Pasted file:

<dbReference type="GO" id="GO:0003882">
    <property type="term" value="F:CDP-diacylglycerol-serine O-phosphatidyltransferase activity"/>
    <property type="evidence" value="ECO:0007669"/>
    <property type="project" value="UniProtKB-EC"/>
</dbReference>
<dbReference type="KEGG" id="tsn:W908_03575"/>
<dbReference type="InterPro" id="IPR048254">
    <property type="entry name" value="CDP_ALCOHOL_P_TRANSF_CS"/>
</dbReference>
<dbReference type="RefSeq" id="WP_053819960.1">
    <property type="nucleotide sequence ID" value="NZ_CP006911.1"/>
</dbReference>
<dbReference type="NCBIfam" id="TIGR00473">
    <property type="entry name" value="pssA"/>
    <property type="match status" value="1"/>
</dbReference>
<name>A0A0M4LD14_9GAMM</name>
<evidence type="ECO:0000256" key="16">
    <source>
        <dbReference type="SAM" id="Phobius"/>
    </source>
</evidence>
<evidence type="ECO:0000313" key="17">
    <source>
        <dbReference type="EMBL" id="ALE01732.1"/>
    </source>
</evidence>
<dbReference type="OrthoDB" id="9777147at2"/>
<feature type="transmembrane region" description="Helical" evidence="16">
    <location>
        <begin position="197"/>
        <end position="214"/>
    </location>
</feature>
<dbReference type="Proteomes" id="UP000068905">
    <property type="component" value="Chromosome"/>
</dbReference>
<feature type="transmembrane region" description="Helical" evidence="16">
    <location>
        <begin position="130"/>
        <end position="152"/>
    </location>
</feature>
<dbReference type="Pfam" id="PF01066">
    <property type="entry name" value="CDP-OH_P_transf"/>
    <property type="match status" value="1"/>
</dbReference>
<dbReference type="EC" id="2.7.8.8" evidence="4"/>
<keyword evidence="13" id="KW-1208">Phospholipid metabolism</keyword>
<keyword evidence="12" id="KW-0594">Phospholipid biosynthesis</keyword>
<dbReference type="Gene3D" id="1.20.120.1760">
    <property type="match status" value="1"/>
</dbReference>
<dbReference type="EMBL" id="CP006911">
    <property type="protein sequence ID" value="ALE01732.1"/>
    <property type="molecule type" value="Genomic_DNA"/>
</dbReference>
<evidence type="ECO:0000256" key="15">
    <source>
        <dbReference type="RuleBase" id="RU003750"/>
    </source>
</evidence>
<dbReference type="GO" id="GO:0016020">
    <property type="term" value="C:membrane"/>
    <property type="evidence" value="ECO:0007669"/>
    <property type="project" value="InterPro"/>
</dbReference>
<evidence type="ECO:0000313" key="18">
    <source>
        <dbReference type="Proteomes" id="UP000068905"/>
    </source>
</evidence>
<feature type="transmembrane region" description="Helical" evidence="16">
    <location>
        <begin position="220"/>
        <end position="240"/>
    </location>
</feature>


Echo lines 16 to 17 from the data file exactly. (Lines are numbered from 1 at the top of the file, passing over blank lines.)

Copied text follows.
</dbReference>
<name>A0A0M4LD14_9GAMM</name>